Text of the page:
Examines broad shifts in American work values from their Calvinist origins to present controversies involving work, welfare, and affirmative action.
American Work Values: Their Origin and Development examines the broad shifts in American work values from their European origins to the present. It analyzes shifts from work as salvation to work as opportunity and alienation, and concludes with a more recent focus on self-fulfilling employment in a context of industrial downsizing.
Beginning with the Lutheran-Calvinist support of work for the glory of God, the book’s focus shifts to the change in work values that occurred from early industrialization in America to the end of the Great Depression, a period characterized by both opportunity and alienation. The modern trends that followed led to the empowerment of employees even as that empowerment tested the values of such participation in a climate of rampant downsizing. The book also deals with the debates related to work and welfare that simmered during these transformations. Whether it involved policy-makers in sixteenth-century Europe or wonks in the Washington of 1996, controversy over public assistance to the deserving and undeserving poor remained a raging controversy that spilled over into the debate on affirmative action.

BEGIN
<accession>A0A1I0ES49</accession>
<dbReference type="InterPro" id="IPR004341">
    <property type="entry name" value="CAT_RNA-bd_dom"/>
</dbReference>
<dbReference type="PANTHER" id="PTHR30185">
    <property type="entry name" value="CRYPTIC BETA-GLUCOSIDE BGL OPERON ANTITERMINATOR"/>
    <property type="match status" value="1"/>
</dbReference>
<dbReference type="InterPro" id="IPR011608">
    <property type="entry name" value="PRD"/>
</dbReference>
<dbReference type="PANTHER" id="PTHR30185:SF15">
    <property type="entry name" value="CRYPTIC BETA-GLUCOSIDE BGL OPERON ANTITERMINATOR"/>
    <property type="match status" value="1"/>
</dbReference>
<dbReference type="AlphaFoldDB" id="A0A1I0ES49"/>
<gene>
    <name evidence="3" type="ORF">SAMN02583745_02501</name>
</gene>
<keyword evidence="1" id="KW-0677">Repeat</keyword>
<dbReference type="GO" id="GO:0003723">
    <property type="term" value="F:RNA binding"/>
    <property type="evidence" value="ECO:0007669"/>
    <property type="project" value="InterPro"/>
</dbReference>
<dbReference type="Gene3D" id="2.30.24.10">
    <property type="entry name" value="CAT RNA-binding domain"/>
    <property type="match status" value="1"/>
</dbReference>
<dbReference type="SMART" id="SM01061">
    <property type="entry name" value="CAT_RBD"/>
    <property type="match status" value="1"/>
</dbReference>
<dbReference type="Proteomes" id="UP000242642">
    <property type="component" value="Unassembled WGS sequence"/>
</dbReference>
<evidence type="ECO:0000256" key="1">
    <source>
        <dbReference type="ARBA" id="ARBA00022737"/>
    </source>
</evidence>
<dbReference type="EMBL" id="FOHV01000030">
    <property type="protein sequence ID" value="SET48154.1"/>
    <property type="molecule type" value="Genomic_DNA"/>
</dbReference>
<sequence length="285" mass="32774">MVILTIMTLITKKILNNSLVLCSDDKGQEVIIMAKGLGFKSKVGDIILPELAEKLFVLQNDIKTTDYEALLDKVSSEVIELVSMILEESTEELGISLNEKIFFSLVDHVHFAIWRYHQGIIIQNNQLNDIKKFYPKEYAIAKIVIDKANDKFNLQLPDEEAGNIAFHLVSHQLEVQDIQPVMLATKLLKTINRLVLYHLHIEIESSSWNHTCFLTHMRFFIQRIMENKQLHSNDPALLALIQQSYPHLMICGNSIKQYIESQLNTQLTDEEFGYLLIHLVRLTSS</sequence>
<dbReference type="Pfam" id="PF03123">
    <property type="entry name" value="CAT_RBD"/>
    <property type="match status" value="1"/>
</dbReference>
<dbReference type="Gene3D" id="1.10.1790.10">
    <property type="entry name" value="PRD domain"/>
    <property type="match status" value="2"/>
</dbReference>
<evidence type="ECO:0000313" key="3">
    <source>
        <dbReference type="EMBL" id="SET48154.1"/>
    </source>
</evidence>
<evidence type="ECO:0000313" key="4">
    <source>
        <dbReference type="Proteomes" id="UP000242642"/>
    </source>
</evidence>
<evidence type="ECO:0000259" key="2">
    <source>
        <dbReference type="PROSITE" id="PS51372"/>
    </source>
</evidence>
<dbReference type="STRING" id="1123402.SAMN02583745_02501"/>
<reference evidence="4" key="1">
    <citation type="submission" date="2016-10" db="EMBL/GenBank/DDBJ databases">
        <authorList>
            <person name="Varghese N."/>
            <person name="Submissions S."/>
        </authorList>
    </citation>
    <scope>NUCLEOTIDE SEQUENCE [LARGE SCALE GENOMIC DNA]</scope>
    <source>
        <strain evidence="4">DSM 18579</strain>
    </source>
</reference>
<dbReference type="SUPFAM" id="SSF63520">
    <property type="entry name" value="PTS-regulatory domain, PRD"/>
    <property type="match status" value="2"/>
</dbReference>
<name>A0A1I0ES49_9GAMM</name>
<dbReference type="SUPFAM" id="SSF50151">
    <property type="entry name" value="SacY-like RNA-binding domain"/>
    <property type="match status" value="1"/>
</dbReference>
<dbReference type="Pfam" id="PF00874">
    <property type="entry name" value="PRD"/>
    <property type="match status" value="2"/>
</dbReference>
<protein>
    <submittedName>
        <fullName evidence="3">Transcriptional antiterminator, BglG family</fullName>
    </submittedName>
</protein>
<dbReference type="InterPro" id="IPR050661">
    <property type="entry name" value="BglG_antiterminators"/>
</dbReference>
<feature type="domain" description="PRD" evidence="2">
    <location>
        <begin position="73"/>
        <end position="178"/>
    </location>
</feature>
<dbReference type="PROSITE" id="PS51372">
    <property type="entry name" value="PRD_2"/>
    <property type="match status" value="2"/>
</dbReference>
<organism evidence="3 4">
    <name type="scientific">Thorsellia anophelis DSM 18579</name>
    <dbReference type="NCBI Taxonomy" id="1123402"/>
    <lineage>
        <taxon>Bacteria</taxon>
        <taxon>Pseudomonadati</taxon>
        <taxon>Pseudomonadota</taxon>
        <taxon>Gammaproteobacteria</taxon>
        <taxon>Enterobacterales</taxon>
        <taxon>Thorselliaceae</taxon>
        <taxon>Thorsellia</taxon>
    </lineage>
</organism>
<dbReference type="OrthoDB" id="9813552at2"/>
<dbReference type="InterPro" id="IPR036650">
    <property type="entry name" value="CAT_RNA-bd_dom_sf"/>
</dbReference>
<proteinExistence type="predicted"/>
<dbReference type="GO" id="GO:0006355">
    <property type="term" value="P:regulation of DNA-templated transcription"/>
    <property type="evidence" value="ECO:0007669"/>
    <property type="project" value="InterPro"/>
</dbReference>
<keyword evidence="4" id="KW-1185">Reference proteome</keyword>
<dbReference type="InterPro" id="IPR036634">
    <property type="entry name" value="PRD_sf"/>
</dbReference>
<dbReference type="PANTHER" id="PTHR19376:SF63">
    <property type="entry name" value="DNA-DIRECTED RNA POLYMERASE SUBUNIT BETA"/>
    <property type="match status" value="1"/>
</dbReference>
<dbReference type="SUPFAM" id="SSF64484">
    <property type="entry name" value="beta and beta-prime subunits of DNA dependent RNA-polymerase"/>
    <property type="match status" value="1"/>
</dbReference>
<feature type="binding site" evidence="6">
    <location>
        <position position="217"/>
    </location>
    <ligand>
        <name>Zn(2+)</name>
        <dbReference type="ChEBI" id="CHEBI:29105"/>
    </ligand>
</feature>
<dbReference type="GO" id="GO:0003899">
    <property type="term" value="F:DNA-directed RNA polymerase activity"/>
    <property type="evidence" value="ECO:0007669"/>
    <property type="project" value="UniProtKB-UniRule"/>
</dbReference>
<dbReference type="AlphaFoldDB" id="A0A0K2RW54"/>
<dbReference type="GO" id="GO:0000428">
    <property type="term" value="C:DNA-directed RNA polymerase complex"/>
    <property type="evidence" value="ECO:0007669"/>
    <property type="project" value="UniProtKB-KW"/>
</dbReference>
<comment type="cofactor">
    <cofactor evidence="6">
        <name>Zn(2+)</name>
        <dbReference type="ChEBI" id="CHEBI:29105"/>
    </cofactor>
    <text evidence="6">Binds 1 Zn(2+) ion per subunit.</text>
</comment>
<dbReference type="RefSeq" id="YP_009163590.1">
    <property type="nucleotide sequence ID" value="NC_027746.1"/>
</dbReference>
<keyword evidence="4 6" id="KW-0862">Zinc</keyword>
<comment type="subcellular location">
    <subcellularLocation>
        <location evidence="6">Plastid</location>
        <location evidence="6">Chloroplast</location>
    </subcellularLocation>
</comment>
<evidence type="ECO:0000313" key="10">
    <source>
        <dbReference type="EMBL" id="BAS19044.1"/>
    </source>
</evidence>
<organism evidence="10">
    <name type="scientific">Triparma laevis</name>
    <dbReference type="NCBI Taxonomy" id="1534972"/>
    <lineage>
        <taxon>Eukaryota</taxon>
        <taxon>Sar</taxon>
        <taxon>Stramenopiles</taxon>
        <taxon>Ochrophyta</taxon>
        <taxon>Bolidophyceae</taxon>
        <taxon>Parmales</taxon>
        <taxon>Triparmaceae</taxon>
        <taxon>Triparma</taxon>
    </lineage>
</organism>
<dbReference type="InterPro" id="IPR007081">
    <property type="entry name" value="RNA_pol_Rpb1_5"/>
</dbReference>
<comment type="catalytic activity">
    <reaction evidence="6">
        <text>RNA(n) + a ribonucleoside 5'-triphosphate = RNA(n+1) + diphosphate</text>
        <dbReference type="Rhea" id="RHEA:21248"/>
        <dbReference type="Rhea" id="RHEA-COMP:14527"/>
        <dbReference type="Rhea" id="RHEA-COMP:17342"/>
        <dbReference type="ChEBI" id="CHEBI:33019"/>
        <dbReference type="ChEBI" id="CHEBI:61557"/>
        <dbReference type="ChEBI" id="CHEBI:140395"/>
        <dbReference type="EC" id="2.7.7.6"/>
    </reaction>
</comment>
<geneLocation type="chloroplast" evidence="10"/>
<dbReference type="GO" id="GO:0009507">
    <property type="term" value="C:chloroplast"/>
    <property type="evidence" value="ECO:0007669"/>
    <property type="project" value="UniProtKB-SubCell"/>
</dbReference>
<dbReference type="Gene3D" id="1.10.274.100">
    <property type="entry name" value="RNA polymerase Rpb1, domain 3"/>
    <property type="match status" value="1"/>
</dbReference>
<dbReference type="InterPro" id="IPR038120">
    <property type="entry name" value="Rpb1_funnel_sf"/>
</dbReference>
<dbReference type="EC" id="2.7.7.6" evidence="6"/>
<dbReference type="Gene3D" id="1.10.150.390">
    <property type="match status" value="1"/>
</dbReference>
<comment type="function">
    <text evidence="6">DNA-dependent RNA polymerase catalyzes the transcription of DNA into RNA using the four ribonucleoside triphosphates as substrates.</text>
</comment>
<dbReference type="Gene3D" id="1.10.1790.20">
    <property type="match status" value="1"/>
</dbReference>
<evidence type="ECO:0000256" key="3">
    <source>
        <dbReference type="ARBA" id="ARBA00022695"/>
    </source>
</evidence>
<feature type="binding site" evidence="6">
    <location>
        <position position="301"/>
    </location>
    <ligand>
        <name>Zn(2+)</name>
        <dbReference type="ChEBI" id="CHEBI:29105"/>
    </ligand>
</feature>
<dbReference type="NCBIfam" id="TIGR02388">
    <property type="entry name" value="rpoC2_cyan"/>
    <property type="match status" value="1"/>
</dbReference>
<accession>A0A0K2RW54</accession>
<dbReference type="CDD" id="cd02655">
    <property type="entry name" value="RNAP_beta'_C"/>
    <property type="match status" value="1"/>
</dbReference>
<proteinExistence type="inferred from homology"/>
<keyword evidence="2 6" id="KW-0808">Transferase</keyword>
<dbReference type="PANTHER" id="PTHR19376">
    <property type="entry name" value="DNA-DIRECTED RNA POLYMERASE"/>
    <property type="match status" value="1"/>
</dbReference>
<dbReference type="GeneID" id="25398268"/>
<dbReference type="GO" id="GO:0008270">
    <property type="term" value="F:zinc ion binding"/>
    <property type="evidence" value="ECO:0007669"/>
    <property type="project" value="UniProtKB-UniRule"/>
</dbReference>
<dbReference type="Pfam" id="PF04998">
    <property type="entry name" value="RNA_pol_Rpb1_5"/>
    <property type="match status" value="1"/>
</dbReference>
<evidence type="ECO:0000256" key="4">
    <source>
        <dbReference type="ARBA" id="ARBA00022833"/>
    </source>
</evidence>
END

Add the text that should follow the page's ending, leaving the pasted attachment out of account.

|Publisher:||State University of New York Press|
|Series:||SUNY series in the Sociology of Work and Organizations Series|
|Edition description:||New Edition|
|Product dimensions:||6.00(w) x 9.00(h) x 0.85(d)|
Table of Contents
Part I: Work as a Sign of Salvation
1. Luther Opens the Door
2. The Demographic and Economic Impact on Work Values
3. Calvin and the Calling
4. The Puritan Influence
5. Work and Welfare: the Tudor-Stuart Legacy to America
Part II: Work as Alienation and Opportunity
6. Work Values in Colonial America
7. Work Values in Modern America
Part III: Work as Self-Fulfillment
8. The Human Relations Movement
9. The Human Resources Movement
10. Old Challenges and New Aspirations